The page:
My Hub is plugged in to the master socket and my main PC is directly cabled to it.  Other computers around the house use WifFi.  I do all my speed tests from the directly connected machine.  I guess I was hoping that that a more modern ADSL router might be able to improve the speed over the external line but from what you folks are saying, I suspect not.  It's possible that the house 'phone wiring might be degrading the external connection so that's something I shall investigate further and report back.

 

Best wishes

 

Denis


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#5
paws

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Hi Dennis

 

It's possible that the house 'phone wiring might be degrading the external connection

 

If you plug in your Home Hub via the BT test socket that is behind the faceplate then that eliminates potential problems with your house phone wiring...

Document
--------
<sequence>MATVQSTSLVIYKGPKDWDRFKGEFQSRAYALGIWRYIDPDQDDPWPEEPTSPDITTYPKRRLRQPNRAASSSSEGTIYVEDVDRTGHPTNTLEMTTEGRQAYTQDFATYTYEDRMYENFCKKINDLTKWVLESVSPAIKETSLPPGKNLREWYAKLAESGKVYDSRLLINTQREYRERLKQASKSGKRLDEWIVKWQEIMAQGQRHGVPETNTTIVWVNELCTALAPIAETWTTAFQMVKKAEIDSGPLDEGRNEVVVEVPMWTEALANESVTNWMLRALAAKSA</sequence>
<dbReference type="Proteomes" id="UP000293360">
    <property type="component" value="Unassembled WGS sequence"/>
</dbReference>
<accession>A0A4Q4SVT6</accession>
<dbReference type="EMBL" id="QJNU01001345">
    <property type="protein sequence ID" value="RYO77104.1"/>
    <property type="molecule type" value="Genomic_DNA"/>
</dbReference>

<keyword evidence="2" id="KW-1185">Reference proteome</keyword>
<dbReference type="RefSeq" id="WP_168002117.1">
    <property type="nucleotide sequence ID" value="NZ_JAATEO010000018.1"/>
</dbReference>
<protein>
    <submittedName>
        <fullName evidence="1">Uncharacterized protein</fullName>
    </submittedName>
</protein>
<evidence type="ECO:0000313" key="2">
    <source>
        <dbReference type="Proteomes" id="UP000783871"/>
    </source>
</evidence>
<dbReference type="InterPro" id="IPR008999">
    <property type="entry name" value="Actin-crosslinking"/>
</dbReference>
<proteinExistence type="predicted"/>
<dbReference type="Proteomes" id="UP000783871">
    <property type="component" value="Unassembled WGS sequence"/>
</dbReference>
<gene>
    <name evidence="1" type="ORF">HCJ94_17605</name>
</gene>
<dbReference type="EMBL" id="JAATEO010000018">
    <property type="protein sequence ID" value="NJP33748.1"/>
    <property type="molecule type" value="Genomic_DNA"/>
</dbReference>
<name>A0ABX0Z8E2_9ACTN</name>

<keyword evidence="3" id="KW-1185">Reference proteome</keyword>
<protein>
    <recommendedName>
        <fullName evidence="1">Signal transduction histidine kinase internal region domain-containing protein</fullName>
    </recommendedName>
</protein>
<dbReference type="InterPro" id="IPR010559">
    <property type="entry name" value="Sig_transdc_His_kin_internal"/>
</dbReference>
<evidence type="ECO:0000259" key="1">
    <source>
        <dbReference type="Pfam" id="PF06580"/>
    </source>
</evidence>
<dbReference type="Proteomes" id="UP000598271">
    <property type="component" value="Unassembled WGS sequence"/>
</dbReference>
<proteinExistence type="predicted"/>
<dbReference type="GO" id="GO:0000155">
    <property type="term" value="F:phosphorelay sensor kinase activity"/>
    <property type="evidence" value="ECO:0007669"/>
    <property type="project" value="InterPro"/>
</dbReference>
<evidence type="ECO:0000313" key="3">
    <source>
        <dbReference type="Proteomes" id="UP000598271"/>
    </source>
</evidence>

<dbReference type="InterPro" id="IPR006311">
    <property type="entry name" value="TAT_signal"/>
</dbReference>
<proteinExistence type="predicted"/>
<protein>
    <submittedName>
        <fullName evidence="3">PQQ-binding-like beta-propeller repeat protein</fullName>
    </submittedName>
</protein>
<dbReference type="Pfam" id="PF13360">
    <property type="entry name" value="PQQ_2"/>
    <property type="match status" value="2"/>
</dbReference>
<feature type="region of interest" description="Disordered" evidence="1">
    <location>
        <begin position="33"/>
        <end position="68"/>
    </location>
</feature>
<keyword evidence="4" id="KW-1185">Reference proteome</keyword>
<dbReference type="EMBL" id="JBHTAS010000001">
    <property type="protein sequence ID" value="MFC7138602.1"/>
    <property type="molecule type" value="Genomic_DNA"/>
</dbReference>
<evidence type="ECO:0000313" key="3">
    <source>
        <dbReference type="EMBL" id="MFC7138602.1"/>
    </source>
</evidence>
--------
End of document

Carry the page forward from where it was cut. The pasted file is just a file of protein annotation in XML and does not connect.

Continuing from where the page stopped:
if the fault is on BT's side of the master socket then they have to pay for a fix, however if its your side of the Master socket then it down to you and it can be the best part of £200 for BT/Openreach to call and fix (if its your side, that is!)

 

That's why performing a speed check whilst plugged into the test socket (behind the master socket's faceplate) is so important!

Regards

paws


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#6
Batbloke

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I tried the test socket and it didn't appear to make any difference :(